Nigeria’s ongoing energy crisis requires urgent attention. Durable approaches are needed but no quick fix solutions exist. Beginning to address energy supply as directly related to Nigeria’s wider hard security challenges may result in increased focus and prioritization, but a simple “securitization” of the sector will not suffice.

Government officials, international non-governmental organizations and major donors would do well to prioritize Nigeria’s energy sector as the fundamental motor for the countries continued growth. Yet, more transparency, public oversight and accountability will be key to reviving the sector.

The energy sector is the basis to develop a vibrant economy and attract investments. Energy is moreover considered an indispensible ingredient for the attainment of all of the UN’s 17 SDGs. Ultimately, development and a more sustainable and efficient power sector will have carry on effects on Nigeria’s other challenges, beginning from ongoing efforts to counter the threat of radical ideologies.

Helping to address popular grievances and contribute to more stable and sustainable state-society relations in Nigeria will be key achieving human security in the country. Without improvements in energy generation, management and coverage, Nigeria will be hard pressed to address the challenges of tomorrow.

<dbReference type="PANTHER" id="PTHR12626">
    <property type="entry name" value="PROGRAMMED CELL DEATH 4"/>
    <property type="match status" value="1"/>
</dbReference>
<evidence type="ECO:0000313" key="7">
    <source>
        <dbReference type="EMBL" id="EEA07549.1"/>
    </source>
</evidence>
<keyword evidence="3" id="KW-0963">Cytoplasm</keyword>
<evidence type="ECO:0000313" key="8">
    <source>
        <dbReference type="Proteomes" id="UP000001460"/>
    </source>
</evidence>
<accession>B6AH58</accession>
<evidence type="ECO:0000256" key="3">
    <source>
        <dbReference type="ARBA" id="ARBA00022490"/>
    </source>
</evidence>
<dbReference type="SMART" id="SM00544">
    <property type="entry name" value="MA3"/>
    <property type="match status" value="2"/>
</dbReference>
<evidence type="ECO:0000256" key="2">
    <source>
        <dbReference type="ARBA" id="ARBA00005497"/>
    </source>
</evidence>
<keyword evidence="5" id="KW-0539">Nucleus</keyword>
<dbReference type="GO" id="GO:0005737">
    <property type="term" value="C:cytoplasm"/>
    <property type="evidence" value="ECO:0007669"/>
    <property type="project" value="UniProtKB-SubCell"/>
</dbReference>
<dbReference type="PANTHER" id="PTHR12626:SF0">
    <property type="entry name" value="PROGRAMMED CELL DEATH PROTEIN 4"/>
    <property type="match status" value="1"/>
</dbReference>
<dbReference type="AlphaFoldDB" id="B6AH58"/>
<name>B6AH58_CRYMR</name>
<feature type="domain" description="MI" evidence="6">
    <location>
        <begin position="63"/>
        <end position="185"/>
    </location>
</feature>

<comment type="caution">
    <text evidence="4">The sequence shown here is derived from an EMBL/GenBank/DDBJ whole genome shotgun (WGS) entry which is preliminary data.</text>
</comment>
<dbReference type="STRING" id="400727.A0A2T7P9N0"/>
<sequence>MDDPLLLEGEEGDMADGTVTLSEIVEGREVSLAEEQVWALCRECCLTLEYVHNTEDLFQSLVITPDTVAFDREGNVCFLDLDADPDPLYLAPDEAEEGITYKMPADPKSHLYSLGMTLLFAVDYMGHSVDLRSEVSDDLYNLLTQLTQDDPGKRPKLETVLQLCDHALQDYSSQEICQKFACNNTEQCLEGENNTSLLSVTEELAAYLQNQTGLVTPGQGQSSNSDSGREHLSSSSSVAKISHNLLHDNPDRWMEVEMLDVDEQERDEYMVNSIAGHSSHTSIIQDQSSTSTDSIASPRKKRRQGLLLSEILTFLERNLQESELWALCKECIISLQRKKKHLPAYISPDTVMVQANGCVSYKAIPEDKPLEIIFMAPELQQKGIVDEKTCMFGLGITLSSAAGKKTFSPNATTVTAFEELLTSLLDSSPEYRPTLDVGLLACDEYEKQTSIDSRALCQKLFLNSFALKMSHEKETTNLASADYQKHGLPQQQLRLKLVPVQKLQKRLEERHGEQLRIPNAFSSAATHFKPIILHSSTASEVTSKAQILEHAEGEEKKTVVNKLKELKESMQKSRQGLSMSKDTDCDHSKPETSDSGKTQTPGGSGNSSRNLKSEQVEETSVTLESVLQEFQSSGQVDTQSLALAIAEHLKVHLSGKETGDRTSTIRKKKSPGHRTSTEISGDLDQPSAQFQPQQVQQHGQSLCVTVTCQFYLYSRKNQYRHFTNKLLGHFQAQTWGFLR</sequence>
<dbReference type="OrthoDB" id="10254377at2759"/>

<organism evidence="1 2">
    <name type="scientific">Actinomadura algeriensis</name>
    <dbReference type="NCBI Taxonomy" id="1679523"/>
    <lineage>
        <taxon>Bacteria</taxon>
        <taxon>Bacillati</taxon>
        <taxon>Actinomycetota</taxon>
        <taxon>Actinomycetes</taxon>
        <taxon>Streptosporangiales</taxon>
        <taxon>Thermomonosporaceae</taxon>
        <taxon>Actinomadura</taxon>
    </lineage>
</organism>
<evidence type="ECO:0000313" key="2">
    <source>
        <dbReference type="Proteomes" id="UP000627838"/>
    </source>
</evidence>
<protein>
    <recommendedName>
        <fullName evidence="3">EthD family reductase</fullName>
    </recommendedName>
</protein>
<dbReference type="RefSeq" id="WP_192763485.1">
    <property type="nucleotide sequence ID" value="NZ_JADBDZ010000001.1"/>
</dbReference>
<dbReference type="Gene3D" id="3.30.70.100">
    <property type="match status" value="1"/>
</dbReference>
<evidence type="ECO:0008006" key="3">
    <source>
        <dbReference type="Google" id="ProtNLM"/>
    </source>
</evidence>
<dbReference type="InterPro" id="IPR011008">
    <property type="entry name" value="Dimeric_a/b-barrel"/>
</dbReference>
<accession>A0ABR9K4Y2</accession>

* Déborah Giusy Londoño Londoño is a MA student in African Studies at Leiden University.

[1] World Bank Data, Access to electricity (% of population): Nigeria, https://data.worldbank.org/indicator/EG.ELC.ACCS.ZS?locations=NG.

[2] NOIPolls, Quarter 2 2017; Power Supply to Nigerian Households Remains Poor, 11 July 2017, http://www.noi-polls.com/root/index.php?pid=442&ptid=1&parentid=13.

[3] “Powerless”, in The Economist, 3 March 2016, https://www.economist.com/middle-east-and-africa/2016/03/03/powerless.

[4] “Nigeria Eyes 10,000mw by 2020”, in APA News, 31 January 2018, http://mobile.apanews.net/en/news/nigeria-eyes-10000mw-by-2020.